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Eight years ago, I picked up this little gem from the Wheaton Public Library. I had been wallowing in the midst of a six-year hiatus from writing fiction due to school and self-degradation over my ability to craft sentences free of dry, academic rhetoric, and at some point between red cup parties in Allston and swag events in the Back Bay, it had been recommended that I read Virginia Woolf. Stemmed wholly in the ignorance of 20th century feminist struggles, I became and grew more aghast with each page as Ms. Woolf struggled to find a place where she could simply enjoy doing what she loved most. Determined to enjoy the freedom given to me by the 21st century, I picked up my pen once more and began to produce prose. What I did not produce until recently was a clear and concise understanding of how much my gender and my race would be so intrinsically linked with everything that I loved, specifically those things within the Land of Geekdom.

Cue Captain Obvious for starters, I am black. I am a [cis]woman. Before you even start, yes, being cis matters A LOT. I am a nerd/geek/dork/dweeb. For most of my life, I exercised the third aspect as if the first two were merely facts that were distinct and independent of the third. For most of my life, I was detached from my race and my gender because they were spots of contention in my past, having grown up never being “black enough” or “feminine enough” for society to react to me civilly. So, I stuck to the Land of Geekdom because I erroneously believed that my race and my gender, more aptly my personal portrayal of my gender, were not societal determinants to how much I could or would love my nerd things.

It has only been within the last two years during which I have become more comfortable with my race and my gender that I have sought to reexamine my geek mediums and how they relate to me as I reclaim who I am within my own definitions. Whether we want to accept it, what we are [race, gender, sexual orientation, etc] is tied into what we do and love as we are Great Apes that assess everything visually first, conceptually second, and intellectually last. I wanted to see if Geekdom loved and cherished me as much as I loved and cherished it. I was hoping to find a sort of Nerd-topia wherein which a black American cis-woman could be enveloped into the folds of Nerdom surrounded by other humans screaming, “ZOMG!! You love Trigun?! I lurves Trigun!! Let us go forth and discuss the multi-faceted themes of redemption and silly red coats over bacon beer!!!”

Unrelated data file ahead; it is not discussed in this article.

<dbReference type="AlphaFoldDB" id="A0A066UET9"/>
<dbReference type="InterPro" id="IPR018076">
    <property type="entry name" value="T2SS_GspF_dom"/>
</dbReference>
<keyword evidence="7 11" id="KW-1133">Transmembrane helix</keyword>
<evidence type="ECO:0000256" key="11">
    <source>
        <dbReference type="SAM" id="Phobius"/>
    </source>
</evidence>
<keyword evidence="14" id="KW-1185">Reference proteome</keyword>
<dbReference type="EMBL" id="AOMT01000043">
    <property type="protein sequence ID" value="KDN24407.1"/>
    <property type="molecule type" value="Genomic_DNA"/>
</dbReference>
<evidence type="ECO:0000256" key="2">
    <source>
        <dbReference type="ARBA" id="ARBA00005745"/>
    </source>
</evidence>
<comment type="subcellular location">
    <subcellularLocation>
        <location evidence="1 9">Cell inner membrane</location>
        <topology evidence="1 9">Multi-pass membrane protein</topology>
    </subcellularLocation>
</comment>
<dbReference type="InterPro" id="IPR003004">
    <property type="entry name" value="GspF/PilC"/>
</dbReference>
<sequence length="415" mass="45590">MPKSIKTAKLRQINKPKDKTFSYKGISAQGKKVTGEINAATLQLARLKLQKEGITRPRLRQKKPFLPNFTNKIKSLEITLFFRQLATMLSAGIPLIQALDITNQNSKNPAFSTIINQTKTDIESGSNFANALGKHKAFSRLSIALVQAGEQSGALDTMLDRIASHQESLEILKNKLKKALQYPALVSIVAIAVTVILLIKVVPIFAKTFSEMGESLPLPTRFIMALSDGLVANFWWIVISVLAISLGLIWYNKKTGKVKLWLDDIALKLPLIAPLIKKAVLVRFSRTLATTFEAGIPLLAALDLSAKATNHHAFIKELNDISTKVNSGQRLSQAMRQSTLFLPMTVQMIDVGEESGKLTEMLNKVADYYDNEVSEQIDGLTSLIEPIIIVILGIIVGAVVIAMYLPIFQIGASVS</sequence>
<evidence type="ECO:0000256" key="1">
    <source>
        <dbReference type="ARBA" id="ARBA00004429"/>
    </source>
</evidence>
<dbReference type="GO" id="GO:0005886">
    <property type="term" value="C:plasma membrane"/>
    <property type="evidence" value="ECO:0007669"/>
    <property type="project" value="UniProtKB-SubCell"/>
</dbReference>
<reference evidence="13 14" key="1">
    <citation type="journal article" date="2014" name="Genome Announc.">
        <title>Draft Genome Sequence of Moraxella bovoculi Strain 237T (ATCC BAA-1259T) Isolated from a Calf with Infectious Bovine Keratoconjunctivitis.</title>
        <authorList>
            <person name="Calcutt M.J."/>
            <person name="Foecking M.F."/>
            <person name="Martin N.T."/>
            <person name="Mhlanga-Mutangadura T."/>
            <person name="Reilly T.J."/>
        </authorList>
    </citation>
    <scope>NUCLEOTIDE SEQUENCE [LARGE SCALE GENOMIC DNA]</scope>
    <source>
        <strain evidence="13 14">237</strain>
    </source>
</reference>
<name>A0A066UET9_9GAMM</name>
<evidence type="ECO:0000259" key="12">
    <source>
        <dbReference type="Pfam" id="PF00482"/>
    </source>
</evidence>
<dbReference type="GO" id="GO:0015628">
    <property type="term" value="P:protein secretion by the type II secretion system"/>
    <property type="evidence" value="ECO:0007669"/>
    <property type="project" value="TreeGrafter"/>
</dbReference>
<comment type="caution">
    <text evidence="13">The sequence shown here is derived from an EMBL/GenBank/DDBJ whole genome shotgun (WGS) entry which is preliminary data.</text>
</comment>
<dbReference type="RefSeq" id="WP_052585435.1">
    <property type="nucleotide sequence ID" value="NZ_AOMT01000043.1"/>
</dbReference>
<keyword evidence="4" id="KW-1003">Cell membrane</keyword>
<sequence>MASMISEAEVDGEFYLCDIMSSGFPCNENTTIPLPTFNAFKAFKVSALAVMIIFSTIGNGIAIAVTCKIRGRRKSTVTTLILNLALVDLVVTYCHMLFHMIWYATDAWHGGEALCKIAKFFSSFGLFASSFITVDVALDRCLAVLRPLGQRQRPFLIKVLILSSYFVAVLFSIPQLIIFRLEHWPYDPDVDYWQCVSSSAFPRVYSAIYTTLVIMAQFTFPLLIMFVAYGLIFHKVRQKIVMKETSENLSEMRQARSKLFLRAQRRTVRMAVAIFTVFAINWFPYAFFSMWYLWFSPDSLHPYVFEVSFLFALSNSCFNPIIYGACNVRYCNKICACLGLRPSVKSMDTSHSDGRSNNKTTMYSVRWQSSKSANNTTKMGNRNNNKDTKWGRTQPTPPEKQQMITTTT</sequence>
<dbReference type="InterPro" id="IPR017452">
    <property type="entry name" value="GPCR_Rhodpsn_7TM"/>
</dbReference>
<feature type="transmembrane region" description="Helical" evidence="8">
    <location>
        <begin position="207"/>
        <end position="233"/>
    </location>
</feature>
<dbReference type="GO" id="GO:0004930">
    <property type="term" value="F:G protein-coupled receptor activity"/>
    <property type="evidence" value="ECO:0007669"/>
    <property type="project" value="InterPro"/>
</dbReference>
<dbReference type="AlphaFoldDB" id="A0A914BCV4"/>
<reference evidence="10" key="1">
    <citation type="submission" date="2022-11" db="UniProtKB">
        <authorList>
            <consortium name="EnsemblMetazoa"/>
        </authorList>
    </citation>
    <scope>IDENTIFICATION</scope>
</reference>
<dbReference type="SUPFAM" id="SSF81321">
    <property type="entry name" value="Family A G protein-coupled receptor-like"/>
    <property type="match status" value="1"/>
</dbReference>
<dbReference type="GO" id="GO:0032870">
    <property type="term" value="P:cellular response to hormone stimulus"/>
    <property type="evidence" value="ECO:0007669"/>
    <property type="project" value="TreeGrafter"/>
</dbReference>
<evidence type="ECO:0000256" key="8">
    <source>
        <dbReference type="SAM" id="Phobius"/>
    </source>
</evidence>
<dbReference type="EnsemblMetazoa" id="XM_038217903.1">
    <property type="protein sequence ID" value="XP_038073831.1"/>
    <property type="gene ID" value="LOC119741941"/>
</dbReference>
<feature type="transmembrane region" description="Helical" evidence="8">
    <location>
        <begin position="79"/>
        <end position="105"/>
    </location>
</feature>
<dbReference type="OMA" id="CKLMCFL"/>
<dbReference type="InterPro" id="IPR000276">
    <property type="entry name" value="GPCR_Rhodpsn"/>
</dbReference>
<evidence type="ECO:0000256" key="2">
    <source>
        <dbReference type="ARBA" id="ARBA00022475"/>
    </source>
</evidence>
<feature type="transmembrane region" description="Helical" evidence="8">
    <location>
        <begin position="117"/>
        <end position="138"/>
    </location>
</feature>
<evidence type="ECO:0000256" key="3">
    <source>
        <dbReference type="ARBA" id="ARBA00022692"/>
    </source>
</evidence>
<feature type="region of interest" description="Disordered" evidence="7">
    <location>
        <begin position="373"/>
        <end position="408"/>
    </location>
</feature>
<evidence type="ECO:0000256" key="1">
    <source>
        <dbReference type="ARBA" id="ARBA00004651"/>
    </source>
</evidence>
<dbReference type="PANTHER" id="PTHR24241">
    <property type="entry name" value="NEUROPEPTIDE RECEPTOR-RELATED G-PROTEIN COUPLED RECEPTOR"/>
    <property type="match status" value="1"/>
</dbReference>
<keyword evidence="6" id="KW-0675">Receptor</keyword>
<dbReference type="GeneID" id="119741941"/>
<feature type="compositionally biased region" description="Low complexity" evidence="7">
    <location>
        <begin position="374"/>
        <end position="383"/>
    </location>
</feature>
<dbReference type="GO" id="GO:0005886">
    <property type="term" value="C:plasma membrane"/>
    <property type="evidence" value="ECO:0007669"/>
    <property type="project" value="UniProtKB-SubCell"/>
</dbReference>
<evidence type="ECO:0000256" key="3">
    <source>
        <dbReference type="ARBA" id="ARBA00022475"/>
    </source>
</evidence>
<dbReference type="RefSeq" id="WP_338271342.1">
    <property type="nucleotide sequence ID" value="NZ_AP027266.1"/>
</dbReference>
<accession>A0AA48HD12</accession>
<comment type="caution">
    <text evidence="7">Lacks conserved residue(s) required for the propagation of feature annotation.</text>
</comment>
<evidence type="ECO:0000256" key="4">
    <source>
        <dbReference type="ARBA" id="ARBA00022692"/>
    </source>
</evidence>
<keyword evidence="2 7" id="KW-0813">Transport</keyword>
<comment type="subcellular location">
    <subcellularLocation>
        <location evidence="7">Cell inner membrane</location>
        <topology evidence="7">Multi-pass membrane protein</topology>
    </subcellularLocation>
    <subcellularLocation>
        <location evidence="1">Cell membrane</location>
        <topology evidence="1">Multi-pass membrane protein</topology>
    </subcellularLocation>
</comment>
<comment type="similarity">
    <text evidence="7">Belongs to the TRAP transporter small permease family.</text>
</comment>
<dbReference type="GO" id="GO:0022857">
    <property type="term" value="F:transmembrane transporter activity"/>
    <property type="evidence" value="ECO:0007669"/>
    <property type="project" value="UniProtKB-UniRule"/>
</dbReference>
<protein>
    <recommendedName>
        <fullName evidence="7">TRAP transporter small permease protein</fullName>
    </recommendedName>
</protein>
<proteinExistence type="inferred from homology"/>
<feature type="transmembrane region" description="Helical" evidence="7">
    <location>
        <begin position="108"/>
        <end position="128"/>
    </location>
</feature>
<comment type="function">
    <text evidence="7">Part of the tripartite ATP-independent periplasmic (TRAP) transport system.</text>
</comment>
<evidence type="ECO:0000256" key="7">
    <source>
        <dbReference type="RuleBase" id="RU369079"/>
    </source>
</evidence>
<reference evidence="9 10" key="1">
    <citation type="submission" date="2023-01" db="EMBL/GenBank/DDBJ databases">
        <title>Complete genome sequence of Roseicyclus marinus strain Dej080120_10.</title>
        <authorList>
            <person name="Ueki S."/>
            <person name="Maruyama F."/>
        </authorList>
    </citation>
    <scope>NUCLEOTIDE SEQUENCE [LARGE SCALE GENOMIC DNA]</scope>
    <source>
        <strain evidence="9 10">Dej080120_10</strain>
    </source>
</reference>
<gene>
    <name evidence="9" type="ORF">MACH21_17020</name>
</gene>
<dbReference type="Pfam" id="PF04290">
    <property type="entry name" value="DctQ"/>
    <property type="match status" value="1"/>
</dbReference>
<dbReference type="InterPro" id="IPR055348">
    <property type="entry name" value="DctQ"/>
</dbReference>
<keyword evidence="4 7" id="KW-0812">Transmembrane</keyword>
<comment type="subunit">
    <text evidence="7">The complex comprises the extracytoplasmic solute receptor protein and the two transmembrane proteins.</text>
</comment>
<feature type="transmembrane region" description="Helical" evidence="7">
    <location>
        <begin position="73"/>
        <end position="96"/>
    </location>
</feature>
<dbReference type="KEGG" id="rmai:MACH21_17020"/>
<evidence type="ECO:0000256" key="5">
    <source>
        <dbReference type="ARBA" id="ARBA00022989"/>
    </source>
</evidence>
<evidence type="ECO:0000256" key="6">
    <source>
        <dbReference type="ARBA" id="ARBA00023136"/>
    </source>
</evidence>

What I received instead was a spectrum of uncomfortable glares to painful indifference, and it culminated in aggressive gatekeeping. The behavior boggled my bubbled little mind. We were all humans and we all loved the same things. Why couldn’t we sit down and examine and reexamine as nerds do without the unnecessary “qualifications” being pressed upon one another for some silly reassurance built on tearing other people down?

My First Con

I came late to the Con world. I had ignorantly associated cons with a level of fandom that I believed to be embarrassing and indicative of no social life outside of your nerd medium. Wanting so badly to do nothing but blend in for once in my life, I steered clear of anything and everything that would place me on any fringe of any kind. Watching the television shows and reading the books were one thing; dressing up and going out in public to celebrate said nerd medium was something else entirely. I had not been ready or willing to admit that I was intrigued by the Con world, so I externalized my internal shame at being too afraid to express my nerdom as how I saw fit, and thus repressed my nerdiness even further.

That was until 2011 when a good friend who is a Jack of many trades invited me to come with her to Wizard World Chicago. I was taken aback. Surely a con could not be party to simple obsessives if my multi-faceted friend had expressed a desire to go. She had even clued me into an activity in which I hadn’t participated in almost 15 years called “bin-diving”. (A word to the wise, bin-diving at 30 is SO not the same when you’re 15). The key was to bring money because you were going to spend it. And spend it I did. I became obsessed.

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Wizard World Chicago 2.0

Having recently broken up with my partner at the time during the previous week, I attended Wizard World Chicago by myself in 2012. I didn’t mind, at least I told myself that I didn’t mind. I had become quite accustomed to doing things on my own, and I wasn’t going to waste this opportunity since the Con world had officially won me over. I threw on my Lt. Uhura costume, complete with bluetooth, and headed toward Rosemont on the blue line.

Upon my arrival, I knew something was amiss. I strolled through the passageways to find the Welcome Booths for my pass, feeling eyes creeping on me as I wandered through the queue. I pushed it out of my mind and strolled towards the vendors. Passing the plethora of t-shirt booths, I did a double-take and completely lost my shit when I stumbled upon this shirt: